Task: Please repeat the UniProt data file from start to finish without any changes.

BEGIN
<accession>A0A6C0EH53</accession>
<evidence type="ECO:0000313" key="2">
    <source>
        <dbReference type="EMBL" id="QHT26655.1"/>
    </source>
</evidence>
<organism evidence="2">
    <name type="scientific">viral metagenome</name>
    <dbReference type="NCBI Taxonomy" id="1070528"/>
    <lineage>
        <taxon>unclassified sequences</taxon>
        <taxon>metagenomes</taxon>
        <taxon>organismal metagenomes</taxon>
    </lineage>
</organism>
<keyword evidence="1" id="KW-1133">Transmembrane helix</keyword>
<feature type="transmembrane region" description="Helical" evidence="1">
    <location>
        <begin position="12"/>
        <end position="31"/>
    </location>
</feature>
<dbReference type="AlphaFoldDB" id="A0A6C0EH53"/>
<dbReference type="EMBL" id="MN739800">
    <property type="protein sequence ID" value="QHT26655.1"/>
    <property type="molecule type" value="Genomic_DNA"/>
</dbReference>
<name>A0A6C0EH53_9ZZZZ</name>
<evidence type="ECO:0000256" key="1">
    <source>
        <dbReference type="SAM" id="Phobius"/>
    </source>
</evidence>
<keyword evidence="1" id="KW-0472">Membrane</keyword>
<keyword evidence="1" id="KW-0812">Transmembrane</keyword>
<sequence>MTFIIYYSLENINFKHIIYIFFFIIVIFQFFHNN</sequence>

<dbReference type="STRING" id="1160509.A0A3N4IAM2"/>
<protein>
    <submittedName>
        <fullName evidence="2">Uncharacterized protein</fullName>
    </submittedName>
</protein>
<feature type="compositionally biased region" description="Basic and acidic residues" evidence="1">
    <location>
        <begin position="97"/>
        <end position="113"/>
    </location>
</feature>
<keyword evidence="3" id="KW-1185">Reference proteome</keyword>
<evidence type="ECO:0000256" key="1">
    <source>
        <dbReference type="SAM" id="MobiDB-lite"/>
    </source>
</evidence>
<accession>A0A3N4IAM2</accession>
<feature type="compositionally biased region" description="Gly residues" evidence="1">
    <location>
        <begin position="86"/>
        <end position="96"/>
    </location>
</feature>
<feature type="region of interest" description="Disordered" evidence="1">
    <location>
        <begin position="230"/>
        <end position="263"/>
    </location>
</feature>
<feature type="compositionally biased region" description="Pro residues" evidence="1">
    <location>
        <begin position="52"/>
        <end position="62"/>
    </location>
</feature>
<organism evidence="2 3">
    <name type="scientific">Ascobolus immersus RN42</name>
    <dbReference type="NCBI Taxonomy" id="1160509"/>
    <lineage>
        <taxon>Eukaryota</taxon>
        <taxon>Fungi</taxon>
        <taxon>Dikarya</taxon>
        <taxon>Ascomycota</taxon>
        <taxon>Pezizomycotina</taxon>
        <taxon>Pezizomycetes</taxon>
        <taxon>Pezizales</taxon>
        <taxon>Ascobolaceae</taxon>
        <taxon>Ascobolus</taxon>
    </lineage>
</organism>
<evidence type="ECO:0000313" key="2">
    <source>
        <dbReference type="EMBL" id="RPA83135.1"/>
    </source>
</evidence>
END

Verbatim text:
<accession>A0A6C0EH53</accession>
<evidence type="ECO:0000313" key="2">
    <source>
        <dbReference type="EMBL" id="QHT26655.1"/>
    </source>
</evidence>
<organism evidence="2">
    <name type="scientific">viral metagenome</name>
    <dbReference type="NCBI Taxonomy" id="1070528"/>
    <lineage>
        <taxon>unclassified sequences</taxon>
        <taxon>metagenomes</taxon>
        <taxon>organismal metagenomes</taxon>
    </lineage>
</organism>
<keyword evidence="1" id="KW-1133">Transmembrane helix</keyword>
<feature type="transmembrane region" description="Helical" evidence="1">
    <location>
        <begin position="12"/>
        <end position="31"/>
    </location>
</feature>
<dbReference type="AlphaFoldDB" id="A0A6C0EH53"/>
<dbReference type="EMBL" id="MN739800">
    <property type="protein sequence ID" value="QHT26655.1"/>
    <property type="molecule type" value="Genomic_DNA"/>
</dbReference>
<name>A0A6C0EH53_9ZZZZ</name>
<evidence type="ECO:0000256" key="1">
    <source>
        <dbReference type="SAM" id="Phobius"/>
    </source>
</evidence>
<keyword evidence="1" id="KW-0472">Membrane</keyword>
<keyword evidence="1" id="KW-0812">Transmembrane</keyword>
<sequence>MTFIIYYSLENINFKHIIYIFFFIIVIFQFFHNN</sequence>

<dbReference type="STRING" id="1160509.A0A3N4IAM2"/>
<protein>
    <submittedName>
        <fullName evidence="2">Uncharacterized protein</fullName>
    </submittedName>
</protein>
<feature type="compositionally biased region" description="Basic and acidic residues" evidence="1">
    <location>
        <begin position="97"/>
        <end position="113"/>
    </location>
</feature>
<keyword evidence="3" id="KW-1185">Reference proteome</keyword>
<evidence type="ECO:0000256" key="1">
    <source>
        <dbReference type="SAM" id="MobiDB-lite"/>
    </source>
</evidence>
<accession>A0A3N4IAM2</accession>
<feature type="compositionally biased region" description="Gly residues" evidence="1">
    <location>
        <begin position="86"/>
        <end position="96"/>
    </location>
</feature>
<feature type="region of interest" description="Disordered" evidence="1">
    <location>
        <begin position="230"/>
        <end position="263"/>
    </location>
</feature>
<feature type="compositionally biased region" description="Pro residues" evidence="1">
    <location>
        <begin position="52"/>
        <end position="62"/>
    </location>
</feature>
<organism evidence="2 3">
    <name type="scientific">Ascobolus immersus RN42</name>
    <dbReference type="NCBI Taxonomy" id="1160509"/>
    <lineage>
        <taxon>Eukaryota</taxon>
        <taxon>Fungi</taxon>
        <taxon>Dikarya</taxon>
        <taxon>Ascomycota</taxon>
        <taxon>Pezizomycotina</taxon>
        <taxon>Pezizomycetes</taxon>
        <taxon>Pezizales</taxon>
        <taxon>Ascobolaceae</taxon>
        <taxon>Ascobolus</taxon>
    </lineage>
</organism>
<evidence type="ECO:0000313" key="2">
    <source>
        <dbReference type="EMBL" id="RPA83135.1"/>
    </source>
</evidence>